Paging through the April 7, 2008 issue of The New Yorker, I was delighted to find “Hail To The Chief,” a brief essay by Colin Fleming commenting approvingly on the most recent Mosaic Records release — four CDs devoted to the 1936-40 recordings Lester Young did with the Count Basie Orchestra and small groups. To find Lester noted in this magazine was a surprise, for The New Yorker, since Whitney Balliett died, has acted as if jazz no longer existed.
But then I came upon this sentence:
A handful of previously unissued takes were culled from a vault treasure hunt, foremost among them a treatment of “I Left My Baby,” a gutbucket blues shorn of any hokum by a Young riff that seems to inhabit its own private atmosphere.
Fleming has good taste in admiring Lester (“Pres” or “Prez,” not “Chief,” but we shouldn’t split hairs) but I wonder if he knows what the words he uses so cavalierly actually mean. “Gutbucket” and “hokum”? Indeed. As homework, perhaps he should be asked to listen to Louis Armstrong’s Hot Five record of “Gut Bucket Blues” and the complete output of the Hokum Boys. Maybe then he will temper his verbal flourishes with some accuracy?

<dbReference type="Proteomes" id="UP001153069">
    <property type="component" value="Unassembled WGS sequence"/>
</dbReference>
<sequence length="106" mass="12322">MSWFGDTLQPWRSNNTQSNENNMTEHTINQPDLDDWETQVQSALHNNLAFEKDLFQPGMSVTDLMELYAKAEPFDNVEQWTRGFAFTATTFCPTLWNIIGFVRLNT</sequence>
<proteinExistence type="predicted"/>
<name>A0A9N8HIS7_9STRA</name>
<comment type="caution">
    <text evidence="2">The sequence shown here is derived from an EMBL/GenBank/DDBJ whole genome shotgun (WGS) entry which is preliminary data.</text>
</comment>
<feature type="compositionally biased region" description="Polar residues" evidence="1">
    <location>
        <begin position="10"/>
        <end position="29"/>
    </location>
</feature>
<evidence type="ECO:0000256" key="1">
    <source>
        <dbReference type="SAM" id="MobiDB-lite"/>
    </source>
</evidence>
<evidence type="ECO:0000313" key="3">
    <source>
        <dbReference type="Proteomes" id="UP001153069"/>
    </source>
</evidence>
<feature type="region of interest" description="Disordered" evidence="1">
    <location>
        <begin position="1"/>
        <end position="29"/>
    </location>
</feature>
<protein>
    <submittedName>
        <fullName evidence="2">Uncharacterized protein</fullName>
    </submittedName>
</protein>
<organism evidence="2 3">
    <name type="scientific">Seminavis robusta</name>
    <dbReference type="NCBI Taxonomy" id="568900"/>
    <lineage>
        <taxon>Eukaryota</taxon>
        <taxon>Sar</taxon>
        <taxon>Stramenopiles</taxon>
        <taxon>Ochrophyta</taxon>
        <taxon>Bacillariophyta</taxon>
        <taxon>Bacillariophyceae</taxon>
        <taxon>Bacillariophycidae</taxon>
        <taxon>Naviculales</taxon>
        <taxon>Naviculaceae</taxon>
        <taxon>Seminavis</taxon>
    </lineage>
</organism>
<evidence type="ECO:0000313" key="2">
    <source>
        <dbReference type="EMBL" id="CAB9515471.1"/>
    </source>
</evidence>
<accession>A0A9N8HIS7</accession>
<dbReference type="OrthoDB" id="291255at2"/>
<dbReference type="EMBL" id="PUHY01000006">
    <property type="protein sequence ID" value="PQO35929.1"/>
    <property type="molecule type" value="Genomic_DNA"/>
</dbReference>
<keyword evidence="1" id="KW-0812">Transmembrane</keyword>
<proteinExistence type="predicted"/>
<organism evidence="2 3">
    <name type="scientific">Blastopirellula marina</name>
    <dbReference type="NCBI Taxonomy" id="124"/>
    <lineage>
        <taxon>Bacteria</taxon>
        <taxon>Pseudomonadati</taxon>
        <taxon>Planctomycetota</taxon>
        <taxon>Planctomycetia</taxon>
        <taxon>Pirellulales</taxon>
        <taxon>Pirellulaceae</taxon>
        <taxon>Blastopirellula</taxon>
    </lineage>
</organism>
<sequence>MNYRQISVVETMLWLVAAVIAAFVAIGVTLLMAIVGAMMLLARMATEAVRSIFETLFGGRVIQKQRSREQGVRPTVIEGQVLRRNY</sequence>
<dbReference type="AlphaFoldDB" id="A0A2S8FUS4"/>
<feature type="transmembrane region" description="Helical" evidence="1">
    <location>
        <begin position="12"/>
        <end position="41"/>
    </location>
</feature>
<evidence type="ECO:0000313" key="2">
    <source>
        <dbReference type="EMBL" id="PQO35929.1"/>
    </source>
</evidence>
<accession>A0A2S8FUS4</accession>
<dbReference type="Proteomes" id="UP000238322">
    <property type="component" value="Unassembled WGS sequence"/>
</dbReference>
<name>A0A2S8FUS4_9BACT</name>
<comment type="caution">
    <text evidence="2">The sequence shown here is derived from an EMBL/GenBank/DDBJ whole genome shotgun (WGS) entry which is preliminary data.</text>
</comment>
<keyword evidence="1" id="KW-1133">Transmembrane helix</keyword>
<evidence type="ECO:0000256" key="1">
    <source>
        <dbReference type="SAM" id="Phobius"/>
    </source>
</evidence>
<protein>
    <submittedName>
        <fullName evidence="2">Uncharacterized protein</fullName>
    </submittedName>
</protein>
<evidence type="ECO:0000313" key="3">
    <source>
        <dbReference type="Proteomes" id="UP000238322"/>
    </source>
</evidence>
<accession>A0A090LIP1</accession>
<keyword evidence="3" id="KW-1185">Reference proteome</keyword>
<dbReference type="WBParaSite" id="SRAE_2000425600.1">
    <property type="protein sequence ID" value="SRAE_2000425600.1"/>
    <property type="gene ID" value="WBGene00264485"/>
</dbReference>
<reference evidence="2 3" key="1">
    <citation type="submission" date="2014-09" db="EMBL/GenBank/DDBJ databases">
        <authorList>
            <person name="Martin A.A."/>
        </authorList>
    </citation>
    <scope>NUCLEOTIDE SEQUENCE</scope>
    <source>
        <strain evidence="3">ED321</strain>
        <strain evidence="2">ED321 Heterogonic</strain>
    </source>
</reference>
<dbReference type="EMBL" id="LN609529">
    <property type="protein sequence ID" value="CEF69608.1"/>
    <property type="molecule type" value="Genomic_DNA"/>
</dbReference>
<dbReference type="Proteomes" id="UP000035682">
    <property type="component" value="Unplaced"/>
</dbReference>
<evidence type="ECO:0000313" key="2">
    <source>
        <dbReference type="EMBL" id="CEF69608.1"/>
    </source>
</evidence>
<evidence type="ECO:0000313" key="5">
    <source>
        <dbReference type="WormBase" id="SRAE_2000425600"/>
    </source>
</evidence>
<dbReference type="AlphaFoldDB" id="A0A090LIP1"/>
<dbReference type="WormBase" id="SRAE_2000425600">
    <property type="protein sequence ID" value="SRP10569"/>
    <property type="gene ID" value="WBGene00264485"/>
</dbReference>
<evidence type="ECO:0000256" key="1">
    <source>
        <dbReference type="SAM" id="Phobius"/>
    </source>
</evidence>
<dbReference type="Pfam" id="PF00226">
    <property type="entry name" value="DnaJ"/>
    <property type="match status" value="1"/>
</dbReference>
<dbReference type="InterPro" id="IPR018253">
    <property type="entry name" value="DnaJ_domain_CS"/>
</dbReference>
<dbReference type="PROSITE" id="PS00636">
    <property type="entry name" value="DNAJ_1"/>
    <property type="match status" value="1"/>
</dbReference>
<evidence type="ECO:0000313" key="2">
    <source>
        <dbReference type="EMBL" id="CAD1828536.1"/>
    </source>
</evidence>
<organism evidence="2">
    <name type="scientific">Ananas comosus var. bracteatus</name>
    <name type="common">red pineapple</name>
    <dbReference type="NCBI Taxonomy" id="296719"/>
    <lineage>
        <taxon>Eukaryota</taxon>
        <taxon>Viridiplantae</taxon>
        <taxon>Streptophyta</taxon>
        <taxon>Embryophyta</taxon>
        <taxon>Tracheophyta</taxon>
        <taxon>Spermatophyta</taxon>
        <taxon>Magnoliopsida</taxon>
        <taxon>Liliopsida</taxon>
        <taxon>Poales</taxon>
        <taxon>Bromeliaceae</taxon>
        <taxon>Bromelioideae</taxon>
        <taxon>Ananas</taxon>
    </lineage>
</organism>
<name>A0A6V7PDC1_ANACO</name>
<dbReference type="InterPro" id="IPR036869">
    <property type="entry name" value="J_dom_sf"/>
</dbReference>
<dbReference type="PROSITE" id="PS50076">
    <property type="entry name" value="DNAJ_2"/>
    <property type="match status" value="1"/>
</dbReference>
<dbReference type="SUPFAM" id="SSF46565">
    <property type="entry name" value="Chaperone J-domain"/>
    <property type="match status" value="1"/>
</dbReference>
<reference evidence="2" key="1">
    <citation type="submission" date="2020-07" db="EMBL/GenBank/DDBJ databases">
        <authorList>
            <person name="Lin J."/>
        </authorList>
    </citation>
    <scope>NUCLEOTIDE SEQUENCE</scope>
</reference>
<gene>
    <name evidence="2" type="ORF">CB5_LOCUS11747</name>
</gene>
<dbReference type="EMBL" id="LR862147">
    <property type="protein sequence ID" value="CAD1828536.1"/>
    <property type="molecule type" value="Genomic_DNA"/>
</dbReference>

One of the great insiders of San Francisco jazz, Barb Hauser, wangled a copy of this CD for me a few years ago. I had never heard of the singer, although I admired her sidemen (Barrett, Skjelbred, Erickson) as well as her repertoire and, not least, her fashion sense. From the crooning opening of “I’ve Had My Moments” (a song I associated with Django and Marty Grosz, a heady pair) I was smitten. In the most Platonic artistic way, I must add. The great Thirties jazz records which merged a small, intuitive hot band with sensitive yet rhythmic singing were, I thought, gone with that decade. But Melissa’s gentle way with the lyrics was entirely convincing. Without demanding our attention or making a show of it, she sings as if she had fully absorbed not only what the words mean but what their message implies. Calmly, when she sings “Nevertheless, I’m in love with you,” it sounds like a truth. And the instrumentalists play at their very best: Barrett, whose solo skills often make us forget what a peerless ensemble trombonist he is, is in splendid form on his usual horn and even better on cornet. Skjelbred offered his usual blend of lopsided Teddy Wilson and Jess Stacy, leavened with splashes of his own idiosyncrasies. Erickson, whose exuberance has sometimes obscured his subtler musical virtues, is just as fine. But Melissa is something to hear. Some current retro-jazz recordings put an ordinary singer in front of a swing group, give her some Thirties tunes to perform, and hope for the best. Often the singer imitates Lady Day — a truly bad idea, for Holiday’s style can in the wrong hands be reduced to a handful of growls and meows. (Yes, meows.) Melissa has a yearning but understated delivery: her singing is based on her speaking voice rather than a melodramatized persona; she sings from the heart. Each performance has its own mood and approach, and it’s clear that she chooses songs whose musical ambiance makes her comfortable and whose lyrics speak to her. It isn’t the high drama of “these songs are my autobiography,” but it is clear that Melissa knows what it is to miss “the you and me that used to be,” the impact of having “had her moments,” and does indeed value “old fashioned love.” It approaches heresy, but I think her version of “When Somebody Thinks You’re Wonderful” is even better than Fats’s. And her appeal is not narrowly limited to some imagined Brunswick-Vocalion evocation of the 78 past: she can move nimbly from small-band swing into Thirties Hawaiian (her “On A Cocoanut Island” is funny, genuine, and sweet). Her approach is always imbued with tenderness, whether the mood is bouncy (“Why Don’t We Do This More Often?”) or darker (“Street of Dreams”). It’s a rewarding CD — one with a true, beating heart. Melissa, of late, has found new musical partnerships in California, and I hope that a second CD, with equally rare and heartfelt performances, will come along soon. Check out her website (www.melissacollard.com) and visit CD Baby (www.cdbaby.com/cd/mcollard) to hear sound clips. She’s got it, as they used to say.